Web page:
• Switch to using homogenized milk.
  • While children can enjoy dessert, do not allow them to eat candy or pop right before a meal, since it can reduce their appetite for eating nutritionally balanced food later.
  • Many schools have a procedure at lunch time in which children are given free time or allowed outside to play “after they finish their lunch”. This leads many children, and especially AD/HD children, to throw out their lunch and go play. As part of an Individual Education Plan it is very helpful to have the lunch monitor (usually an older child) ensure that the child has some lunch, or drinks a Boost/Ensure, and has something to drink.

Managing Sleep

AD/HD is associated with an increased risk for sleep difficulties:

  • Children with AD/HD are much more likely to have “difficulty turning their thoughts oft” and falling asleep.
  • They may be more tired during the day even when they are active, and they may experience “restless legs syndrome” which is a feeling of needing to move the legs before falling asleep.
  • Many children with AD/HD have a history of sleep problems even before starting stimulant medications, and stimulant medication can make these difficulties worse.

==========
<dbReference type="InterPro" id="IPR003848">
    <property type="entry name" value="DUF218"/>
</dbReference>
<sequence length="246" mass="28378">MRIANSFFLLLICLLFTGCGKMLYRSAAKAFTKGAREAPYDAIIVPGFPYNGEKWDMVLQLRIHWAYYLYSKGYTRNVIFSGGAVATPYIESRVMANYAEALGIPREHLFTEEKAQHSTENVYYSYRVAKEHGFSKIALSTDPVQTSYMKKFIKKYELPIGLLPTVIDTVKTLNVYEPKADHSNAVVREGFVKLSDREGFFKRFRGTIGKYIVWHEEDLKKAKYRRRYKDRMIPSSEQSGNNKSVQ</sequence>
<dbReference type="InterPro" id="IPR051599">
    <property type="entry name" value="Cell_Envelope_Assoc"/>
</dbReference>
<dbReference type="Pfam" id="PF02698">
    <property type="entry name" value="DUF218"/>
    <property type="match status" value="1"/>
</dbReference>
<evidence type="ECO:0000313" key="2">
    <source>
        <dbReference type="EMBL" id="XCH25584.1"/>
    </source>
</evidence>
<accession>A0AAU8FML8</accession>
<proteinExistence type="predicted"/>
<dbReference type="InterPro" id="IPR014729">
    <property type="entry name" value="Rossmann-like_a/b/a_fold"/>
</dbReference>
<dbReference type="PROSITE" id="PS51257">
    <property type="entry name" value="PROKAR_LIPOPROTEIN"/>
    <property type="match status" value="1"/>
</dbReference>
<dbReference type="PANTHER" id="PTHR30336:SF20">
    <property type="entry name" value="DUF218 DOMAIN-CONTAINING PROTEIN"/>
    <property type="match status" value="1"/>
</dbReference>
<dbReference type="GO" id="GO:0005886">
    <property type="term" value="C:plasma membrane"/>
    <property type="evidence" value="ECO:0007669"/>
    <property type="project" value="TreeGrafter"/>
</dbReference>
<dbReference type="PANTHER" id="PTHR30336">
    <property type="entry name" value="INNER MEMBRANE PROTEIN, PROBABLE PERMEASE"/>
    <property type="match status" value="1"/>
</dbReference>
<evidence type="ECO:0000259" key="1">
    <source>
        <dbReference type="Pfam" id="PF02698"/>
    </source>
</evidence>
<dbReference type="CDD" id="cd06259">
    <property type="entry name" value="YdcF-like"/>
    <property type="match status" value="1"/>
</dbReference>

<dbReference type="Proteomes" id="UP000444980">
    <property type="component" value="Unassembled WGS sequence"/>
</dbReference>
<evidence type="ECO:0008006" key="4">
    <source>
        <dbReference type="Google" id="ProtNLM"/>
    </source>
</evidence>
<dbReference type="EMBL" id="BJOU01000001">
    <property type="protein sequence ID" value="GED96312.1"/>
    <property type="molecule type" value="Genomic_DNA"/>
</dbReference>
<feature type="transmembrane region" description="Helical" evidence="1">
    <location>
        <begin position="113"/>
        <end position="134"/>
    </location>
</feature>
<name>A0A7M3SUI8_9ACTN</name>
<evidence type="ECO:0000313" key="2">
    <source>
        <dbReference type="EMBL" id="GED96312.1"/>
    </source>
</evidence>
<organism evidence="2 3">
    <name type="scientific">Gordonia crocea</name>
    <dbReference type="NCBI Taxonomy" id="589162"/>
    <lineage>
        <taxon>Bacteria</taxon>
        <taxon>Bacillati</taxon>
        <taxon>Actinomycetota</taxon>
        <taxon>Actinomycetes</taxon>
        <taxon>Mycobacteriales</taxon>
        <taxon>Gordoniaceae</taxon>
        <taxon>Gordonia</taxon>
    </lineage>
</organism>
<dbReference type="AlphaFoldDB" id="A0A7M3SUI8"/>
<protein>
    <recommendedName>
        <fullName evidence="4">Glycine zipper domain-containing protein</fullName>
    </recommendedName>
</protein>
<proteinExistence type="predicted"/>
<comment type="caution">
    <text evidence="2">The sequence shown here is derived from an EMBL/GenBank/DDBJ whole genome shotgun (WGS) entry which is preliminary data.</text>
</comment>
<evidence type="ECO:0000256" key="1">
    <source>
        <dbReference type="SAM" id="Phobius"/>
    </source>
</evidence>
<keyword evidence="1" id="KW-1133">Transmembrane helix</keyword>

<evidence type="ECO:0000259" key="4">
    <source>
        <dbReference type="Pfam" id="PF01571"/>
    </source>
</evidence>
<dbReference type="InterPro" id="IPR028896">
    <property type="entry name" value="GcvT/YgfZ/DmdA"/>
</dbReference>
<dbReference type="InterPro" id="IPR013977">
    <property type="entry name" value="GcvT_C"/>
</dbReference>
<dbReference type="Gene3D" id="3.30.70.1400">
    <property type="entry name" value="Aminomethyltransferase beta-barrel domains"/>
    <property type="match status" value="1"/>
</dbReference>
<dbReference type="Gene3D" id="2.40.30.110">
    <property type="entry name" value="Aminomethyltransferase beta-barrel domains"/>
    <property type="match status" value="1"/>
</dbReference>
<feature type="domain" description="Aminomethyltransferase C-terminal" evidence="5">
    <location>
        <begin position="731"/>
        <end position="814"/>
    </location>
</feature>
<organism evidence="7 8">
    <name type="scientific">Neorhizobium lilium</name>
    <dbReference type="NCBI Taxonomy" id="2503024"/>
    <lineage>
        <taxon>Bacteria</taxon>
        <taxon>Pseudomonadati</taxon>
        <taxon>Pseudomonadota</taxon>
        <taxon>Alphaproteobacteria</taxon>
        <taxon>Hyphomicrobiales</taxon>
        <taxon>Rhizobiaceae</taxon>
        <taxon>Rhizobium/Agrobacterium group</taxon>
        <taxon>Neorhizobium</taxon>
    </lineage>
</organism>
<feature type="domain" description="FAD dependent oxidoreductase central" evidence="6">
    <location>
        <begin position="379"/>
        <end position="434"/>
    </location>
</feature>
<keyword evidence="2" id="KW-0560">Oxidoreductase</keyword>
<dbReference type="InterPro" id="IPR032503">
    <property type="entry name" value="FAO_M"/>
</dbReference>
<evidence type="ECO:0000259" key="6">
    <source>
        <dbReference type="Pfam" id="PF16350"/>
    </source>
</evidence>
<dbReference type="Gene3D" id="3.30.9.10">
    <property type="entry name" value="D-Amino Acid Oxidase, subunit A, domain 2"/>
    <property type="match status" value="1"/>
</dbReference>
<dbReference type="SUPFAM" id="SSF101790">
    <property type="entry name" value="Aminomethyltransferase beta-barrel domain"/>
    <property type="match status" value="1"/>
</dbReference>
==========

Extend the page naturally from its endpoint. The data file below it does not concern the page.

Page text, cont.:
Good sleep habits and other measures are essential to correcting sleep problems, which can cause as much difficulty as the AD/HD itself.


Further information on sleep is available online at

  • Your child’s brain eventually gets trained to go to sleep at the same time every day and wake up at the same time every day. This is called “circadian rhythm”. The sleep clock is set in the morning. If you want your child to go to bed early Sunday night, wake him up early Sunday morning. A sleep schedule should be worked out with you, your child and your doctor. Most children need about 9½ hours of sleep per night. This means your child needs to avoid sleeping in on the weekend and avoid changes in sleep routines for children that are living in different households.